On April 3 a records request was placed to the City Attorney’s Office seeking settlements awarded to plaintiffs, plus the City Attorney’s time and expenses involved in wrongful prosecution, wrongful conviction, and wrongful incarceration lawsuits concluded in San Francisco between January 1, 1990 and December 31, 2018. 

The City Attorney’s Office (CAO) responded on April 29, providing an Excel file listing 366 lawsuits, but excluded one pivotal case, which makes it 367.  The CAO qualified its response, writing in relevant part: 

We have made a good faith effort to include all cases that may be responsive to your request … but because we do not code cases in the precise way that you identified in your request, we cannot guarantee that every matter listed is responsive to your request, nor can we guarantee that we have included every single matter that is responsive.  The attached document is our best effort at providing the most information that may be responsive.” 

The CAO’s data reveals taxpayers have had to pay $53.4 million, at minimum, in City Attorney time and expenses plus settlement awards for 367 lawsuits against the City for unlawful arrest, excessive force by law enforcement officers, and other causes — including wrongful conviction and incarceration — in lawsuits filed between February 1995 and October 2018. 

Notably, data provided by the CAO shows 20 categories of types of lawsuits, totaling $40.3 million.  But the CAO withheld data on the $13.1 million settlement award in the Jamal Trulove lawsuit, because his case is not “fully settled” yet. 

Table 1:  City Attorney Data by Type of Case

Table 1 


Table 1 illustrates: 

Had more of Bharara’s admonition to sufficiently reconsider been given before unlawfully arresting people and using excessive force,perhaps taxpayers would not have been on the hook for the $53.4 million (and growing) costs!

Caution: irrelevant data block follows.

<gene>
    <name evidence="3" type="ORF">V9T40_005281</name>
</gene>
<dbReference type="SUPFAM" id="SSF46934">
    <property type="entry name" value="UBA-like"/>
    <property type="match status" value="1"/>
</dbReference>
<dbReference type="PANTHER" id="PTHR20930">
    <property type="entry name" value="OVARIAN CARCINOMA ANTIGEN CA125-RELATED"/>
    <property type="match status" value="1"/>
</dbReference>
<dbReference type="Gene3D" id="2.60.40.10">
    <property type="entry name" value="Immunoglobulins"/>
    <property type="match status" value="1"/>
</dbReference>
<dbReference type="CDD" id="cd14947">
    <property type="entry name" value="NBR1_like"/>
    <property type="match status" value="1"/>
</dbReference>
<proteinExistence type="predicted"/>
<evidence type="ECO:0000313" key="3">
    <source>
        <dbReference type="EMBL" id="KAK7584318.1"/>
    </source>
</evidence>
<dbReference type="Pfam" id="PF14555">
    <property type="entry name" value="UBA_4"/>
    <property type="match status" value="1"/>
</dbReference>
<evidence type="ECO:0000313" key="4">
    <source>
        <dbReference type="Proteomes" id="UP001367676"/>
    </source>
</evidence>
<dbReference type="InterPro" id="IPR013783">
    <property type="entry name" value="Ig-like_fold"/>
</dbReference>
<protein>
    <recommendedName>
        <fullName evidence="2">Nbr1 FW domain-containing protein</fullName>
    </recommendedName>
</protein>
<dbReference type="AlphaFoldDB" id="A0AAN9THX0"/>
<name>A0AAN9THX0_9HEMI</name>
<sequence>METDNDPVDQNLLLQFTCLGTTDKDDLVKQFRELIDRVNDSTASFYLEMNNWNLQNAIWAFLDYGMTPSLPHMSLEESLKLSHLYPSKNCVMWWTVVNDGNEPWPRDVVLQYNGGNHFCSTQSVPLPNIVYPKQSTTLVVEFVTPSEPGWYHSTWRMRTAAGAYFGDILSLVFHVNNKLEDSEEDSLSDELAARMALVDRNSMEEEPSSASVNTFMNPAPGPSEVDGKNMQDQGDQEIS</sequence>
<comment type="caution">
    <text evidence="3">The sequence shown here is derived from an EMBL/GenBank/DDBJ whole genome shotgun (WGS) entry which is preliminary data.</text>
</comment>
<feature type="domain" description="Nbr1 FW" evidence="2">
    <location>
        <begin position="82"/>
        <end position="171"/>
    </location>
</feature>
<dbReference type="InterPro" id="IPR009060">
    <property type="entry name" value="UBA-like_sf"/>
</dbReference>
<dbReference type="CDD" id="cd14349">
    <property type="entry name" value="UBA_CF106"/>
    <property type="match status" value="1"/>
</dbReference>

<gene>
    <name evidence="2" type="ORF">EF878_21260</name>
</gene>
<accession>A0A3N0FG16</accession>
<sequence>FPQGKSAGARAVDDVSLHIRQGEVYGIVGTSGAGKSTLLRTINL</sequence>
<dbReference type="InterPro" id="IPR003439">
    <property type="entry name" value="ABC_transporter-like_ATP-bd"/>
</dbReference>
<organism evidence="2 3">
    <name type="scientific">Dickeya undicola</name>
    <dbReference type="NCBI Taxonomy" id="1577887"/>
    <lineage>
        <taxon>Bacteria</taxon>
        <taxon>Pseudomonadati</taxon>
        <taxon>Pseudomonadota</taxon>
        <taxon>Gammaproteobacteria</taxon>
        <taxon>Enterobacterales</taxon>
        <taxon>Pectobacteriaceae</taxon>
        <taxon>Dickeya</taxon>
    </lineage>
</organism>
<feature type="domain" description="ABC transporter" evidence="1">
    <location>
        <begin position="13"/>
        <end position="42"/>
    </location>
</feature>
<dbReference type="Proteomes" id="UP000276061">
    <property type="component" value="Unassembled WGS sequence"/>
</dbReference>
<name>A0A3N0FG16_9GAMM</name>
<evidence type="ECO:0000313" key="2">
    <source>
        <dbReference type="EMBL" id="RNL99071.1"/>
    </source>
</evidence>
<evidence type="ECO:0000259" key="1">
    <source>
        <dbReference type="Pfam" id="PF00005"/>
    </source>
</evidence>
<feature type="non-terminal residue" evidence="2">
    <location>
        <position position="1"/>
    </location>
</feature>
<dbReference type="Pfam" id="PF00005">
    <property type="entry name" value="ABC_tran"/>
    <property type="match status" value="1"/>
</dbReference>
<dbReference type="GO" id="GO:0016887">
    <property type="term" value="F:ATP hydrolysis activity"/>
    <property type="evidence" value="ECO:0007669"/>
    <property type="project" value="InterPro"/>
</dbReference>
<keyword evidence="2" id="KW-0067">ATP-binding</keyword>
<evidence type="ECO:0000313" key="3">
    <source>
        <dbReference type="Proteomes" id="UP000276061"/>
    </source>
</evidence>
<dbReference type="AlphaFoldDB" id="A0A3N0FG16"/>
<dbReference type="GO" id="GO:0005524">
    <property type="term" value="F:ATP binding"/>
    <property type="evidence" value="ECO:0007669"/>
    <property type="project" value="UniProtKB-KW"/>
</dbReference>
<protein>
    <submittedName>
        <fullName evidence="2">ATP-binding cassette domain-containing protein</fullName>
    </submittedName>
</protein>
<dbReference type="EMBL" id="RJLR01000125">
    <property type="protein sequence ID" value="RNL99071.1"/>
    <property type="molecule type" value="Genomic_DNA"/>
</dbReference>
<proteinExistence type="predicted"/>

Four Cases Involving Wrongful Incarceration 

Among the lawsuits filed in San Francisco, four men — all African American teenagers at the time of their arrests — were innocent, but wrongfully incarcerated.  Costs of their cases involve $30.8 million, and still growing.


Table 2:  Costs of Wrongful Incarceration

Table 2 


Table 2 illustrates: 

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The $30.8 million in taxpayer costs for the three lawsuits involving the four men is probably significantly higher, in part because there’s no data on the costs of pre-trial incarceration prior to conviction and subsequent incarceration. 


And the City Attorney’s Office has refused to release data yet on its costs and expenses in Mr. Trulove’s case, despite the fact the Board of Supervisors passed Trulove’s $13 million settlement on first reading on March 19, 2019 and finally passed the settlement on second reading on April 2.


On May 20, the CAO claimed:


Unfortunately, we cannot provide you with a firm date when [Trulove’s] case will close.  Closing a case is an ongoing process that can take time, depending on a variety of factors, and we cannot comment on it further as it is privileged and confidential.”


Why the City Attorney classified Conley’s civil lawsuit against the city as “Other (Police)” but classified the Tennison/Goff lawsuit as an “Unlawful Arrest” isn’t known.  It could be because Conley’s 2012 U.S. District Court lawsuit had alleged civil rights violations, rather than unlawful arrest.  It will be interesting to learn how the CAO classifies Trulove’s civil lawsuit.


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Making the total of unknown costs to taxpayers worse, in response to a records request submitted on May 13 District Attorney George Gascón’s office claimed that following a “reasonable search” for records, it “has no records responsive” regarding its costs, staff time, or expenses involved in the Conley, Tennison/Goff, and Trulove wrongful prosecutions, and Gascón’s office has no duty to create or recreate records of its costs.